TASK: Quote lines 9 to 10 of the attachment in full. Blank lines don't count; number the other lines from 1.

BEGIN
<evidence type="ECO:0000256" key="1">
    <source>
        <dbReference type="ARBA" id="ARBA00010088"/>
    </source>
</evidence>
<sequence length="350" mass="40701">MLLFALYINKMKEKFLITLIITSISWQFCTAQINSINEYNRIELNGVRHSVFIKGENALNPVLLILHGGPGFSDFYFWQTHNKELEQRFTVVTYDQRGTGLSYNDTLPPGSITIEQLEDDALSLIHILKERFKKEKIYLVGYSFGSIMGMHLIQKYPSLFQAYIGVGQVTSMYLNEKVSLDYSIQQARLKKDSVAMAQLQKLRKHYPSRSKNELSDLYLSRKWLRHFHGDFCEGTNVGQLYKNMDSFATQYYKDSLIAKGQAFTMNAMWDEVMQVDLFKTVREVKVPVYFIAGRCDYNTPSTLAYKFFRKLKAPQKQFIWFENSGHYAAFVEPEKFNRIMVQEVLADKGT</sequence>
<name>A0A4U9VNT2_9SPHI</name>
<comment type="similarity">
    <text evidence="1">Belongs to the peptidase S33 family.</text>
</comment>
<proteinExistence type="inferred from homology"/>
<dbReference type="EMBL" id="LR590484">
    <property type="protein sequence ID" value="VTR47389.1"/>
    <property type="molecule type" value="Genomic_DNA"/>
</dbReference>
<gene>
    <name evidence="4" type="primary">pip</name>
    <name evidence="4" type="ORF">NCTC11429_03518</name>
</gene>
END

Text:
    <text evidence="1">Belongs to the peptidase S33 family.</text>
</comment>